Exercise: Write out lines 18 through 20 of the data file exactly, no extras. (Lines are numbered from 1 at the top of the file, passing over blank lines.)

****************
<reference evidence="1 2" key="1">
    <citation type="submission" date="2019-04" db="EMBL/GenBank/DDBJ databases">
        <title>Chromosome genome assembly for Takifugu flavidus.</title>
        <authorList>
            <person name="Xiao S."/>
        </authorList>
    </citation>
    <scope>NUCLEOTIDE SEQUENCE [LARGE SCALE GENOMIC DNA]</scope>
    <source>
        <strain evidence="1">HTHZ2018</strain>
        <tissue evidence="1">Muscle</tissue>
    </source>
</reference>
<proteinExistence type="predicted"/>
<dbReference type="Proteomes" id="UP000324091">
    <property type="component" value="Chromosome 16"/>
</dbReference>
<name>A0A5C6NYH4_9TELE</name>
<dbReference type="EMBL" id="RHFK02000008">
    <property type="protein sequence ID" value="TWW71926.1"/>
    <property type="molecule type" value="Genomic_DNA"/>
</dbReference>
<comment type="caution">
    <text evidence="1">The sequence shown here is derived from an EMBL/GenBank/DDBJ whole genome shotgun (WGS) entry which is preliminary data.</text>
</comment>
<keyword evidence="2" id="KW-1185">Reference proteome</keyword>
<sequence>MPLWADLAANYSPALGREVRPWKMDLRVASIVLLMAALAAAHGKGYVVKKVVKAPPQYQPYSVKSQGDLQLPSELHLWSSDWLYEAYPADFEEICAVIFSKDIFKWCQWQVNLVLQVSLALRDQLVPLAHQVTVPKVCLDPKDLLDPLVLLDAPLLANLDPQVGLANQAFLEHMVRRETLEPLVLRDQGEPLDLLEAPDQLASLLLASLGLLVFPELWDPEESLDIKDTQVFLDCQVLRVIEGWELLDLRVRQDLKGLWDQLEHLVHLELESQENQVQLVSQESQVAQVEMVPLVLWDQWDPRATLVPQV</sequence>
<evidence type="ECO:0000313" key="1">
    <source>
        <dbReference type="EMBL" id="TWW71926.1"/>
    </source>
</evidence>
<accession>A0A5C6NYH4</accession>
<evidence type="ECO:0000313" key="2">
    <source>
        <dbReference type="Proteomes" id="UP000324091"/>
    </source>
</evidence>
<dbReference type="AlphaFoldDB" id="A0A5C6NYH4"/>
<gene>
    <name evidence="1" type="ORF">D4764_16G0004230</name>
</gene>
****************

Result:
<name>A0A5C6NYH4_9TELE</name>
<dbReference type="EMBL" id="RHFK02000008">
    <property type="protein sequence ID" value="TWW71926.1"/>